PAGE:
What Are the Signs of a Serious Head Injury?

If you or a loved one have suffered a serious head injury, reach out to McDonald Worley. An experienced Texas brain injury lawyer may be able to help.

“Head Injury” is a broad term used for a vast array of injuries that occur to the scalp, skull, brain, underlying tissues, and blood vessels in the head. Severe head injuries are commonly referred to as brain injury or traumatic brain injury (TBI), depending on the extent of the head trauma.

Head injuries are one of the most prevalent causes of disability and death in adults. Such injuries are rising dramatically, and about 1.7 million people have a TBI each year. Millions of victims of head injury alive today need help with the activities of daily living.

The injury can range from a mild bump, bruise, contusion, or can be moderate to severe due to a concussion, deep cut, open wound, or fractured skull bone.

If you or someone you love suffered a brain injury due to someone else’s negligence, a head injury lawyer in Houston, Texas can get the compensation you need to manage the aftermath.

What Causes Traumatic Brain Injury (TBI)?

Traumatic brain injury usually occurs by a sudden blow or some other injury to the head (when the force affects the brain cells) or body. The degree of damage depends on several factors, like the nature of the injury and the force of impression.

The causes of TBI depend on the type of head injury:


Falling from a bed or a ladder, downstairs, in the bath, or on-road is one of the most common causes of traumatic brain injury. It is more prevalent in older adults and young children.

Vehicle-Related Collisions

Collisions involving cars, motorcycles, bicycles, or pedestrians can result in severe accidents. These accidents are a common cause of traumatic brain injury.


Gunshot wounds, domestic violence, child abuse, and other such offenses are common causes of moderate or severe traumatic brain injury.

Sports Injuries

Traumatic brain injuries may cause by injuries from various rough sports, including soccer, boxing, football, baseball, lacrosse, skateboarding, hockey, and other high-impact or extreme sports.

Explosive Blasts And Other Combat Injuries

Explosive blasts are a common cause of traumatic brain injuries in active-duty military personnel. Though the reason for the damage isn’t yet well understood, researchers believe that a wave of pressure passing through the brain disrupts brain function.

Symptoms Of A Traumatic Head Injury

Frequent headaches, dizziness, disorientation, and nausea are normal in a head injury. You may have problems concentrating or remembering. Some symptoms often go away in a few weeks, but many last longer if the injury is worse.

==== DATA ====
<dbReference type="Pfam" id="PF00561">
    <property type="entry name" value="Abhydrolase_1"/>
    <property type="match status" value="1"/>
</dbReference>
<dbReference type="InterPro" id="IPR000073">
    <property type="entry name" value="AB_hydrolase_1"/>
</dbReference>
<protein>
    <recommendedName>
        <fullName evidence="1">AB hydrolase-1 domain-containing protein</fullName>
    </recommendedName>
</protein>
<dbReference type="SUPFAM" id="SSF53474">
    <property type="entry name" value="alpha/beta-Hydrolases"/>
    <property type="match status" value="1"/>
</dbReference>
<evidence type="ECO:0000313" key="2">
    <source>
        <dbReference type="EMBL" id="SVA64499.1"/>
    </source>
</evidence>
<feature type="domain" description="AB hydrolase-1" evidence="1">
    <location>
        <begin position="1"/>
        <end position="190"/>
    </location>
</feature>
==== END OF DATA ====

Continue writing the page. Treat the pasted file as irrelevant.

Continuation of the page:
Head injuries can be mild, moderate, or severe and exhibit different symptoms.

Some of them are as follows:

Minor Head Injury

In a mild head injury, a bump may appear on the head. If the scalp is cut, bleeding may be profuse because the scalp has many blood vessels close to the skin surface. Consequently, a scalp injury may appear to be more severe than it is.

The symptoms include:

  • A mild headache
  • The raised, swollen area from a bump
  • Small bruising or superficial (shallow) cut in the scalp
  • Sensitivity to noise and light
  • Lightheadedness or dizziness
  • Balance issues
  • Nausea
  • Alteration in sleep patterns

Moderate Head Injury

Symptoms for moderate traumatic head injury or brain damage are somewhat severe than a mild TBI, and concussion symptoms are often seen. It includes:

  • Passing out for a short time
  • Confusion or distraction
  • Symptoms of concussions
  • Blurry vision or double vision
  • Repetitive Vomiting
  • A persisting headache that complicates normal activities, especially physical activities (even if temporarily)
  • Fluids draining from the nose or ears
  • Temporary changes in behavior
  • Memory complications (although complete memory loss is only possible in severe cases)
  • Low level of consciousness

Severe Head Injury

The symptoms of severe injury to the head (due to serious motor vehicle crashes, blast injuries, and other extreme types of head injuries) often start with a period of unconsciousness. The duration may vary depending on the severity of the injury and will most definitely require immediate emergency care from an emergency department health care provider.

Other common symptoms include:

  • Significant bleeding (possibility of a blood clot in the brain)
  • Passing out
  • Incapability to wake up from sleep
  • Having convulsions or seizures
  • Problems with vision, taste, or smell
  • Difficulty staying alert or awake